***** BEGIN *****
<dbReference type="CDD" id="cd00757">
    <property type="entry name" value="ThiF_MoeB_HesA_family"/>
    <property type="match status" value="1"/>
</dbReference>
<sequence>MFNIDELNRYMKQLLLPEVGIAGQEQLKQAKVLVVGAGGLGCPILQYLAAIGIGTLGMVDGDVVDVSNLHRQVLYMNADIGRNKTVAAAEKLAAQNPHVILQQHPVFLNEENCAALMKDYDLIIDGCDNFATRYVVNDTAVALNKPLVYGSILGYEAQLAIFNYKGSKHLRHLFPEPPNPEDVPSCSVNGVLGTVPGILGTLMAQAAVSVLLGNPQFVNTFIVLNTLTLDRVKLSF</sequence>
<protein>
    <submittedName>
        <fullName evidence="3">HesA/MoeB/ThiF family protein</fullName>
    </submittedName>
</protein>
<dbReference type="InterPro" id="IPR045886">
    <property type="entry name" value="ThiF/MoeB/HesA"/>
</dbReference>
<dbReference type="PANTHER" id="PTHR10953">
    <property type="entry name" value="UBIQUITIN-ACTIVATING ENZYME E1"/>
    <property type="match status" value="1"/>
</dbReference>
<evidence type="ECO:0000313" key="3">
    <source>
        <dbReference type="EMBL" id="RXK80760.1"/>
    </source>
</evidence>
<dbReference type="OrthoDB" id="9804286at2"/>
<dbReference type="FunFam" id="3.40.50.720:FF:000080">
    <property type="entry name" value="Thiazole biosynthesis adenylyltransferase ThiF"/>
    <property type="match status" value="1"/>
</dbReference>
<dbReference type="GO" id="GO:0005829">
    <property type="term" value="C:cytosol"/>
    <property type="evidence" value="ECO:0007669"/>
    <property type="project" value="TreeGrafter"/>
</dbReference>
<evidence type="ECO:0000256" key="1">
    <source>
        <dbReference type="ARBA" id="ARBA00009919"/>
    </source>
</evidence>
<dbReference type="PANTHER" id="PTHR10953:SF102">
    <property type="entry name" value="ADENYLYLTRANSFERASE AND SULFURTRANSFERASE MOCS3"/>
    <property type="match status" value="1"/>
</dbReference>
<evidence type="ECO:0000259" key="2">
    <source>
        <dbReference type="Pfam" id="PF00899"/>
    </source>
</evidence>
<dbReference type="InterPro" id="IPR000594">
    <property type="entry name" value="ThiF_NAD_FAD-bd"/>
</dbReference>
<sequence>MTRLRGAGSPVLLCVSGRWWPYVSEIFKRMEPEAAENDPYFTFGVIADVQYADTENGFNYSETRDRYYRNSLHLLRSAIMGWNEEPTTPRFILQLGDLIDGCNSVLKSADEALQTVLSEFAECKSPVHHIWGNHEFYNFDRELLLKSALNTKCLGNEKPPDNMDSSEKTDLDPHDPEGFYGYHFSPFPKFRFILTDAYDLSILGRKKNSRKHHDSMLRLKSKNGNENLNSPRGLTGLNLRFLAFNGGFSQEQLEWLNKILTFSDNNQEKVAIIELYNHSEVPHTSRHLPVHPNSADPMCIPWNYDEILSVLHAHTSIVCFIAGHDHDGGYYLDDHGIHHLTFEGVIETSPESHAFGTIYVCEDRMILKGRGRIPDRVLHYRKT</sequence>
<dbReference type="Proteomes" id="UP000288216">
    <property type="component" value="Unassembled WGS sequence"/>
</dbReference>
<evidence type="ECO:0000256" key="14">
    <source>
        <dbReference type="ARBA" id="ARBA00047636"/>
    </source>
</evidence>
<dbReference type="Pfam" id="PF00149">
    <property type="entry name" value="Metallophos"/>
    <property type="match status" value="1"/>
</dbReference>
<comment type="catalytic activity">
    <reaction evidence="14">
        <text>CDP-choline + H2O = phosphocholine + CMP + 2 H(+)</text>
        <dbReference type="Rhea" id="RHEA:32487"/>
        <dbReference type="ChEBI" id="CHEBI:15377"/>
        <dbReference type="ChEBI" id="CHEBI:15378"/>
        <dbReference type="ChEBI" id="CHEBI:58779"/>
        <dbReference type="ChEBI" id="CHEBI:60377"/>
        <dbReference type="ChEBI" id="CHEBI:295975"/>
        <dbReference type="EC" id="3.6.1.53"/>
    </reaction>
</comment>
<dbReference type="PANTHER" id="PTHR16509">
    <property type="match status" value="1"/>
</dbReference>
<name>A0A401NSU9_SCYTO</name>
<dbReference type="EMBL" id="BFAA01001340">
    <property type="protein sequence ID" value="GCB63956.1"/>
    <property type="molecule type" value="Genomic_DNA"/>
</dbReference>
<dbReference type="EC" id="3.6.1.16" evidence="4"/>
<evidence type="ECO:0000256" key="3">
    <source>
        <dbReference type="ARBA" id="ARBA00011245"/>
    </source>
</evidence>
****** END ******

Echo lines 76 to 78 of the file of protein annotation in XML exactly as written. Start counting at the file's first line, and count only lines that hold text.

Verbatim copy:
    <property type="match status" value="1"/>
</dbReference>
<name>A0A401NSU9_SCYTO</name>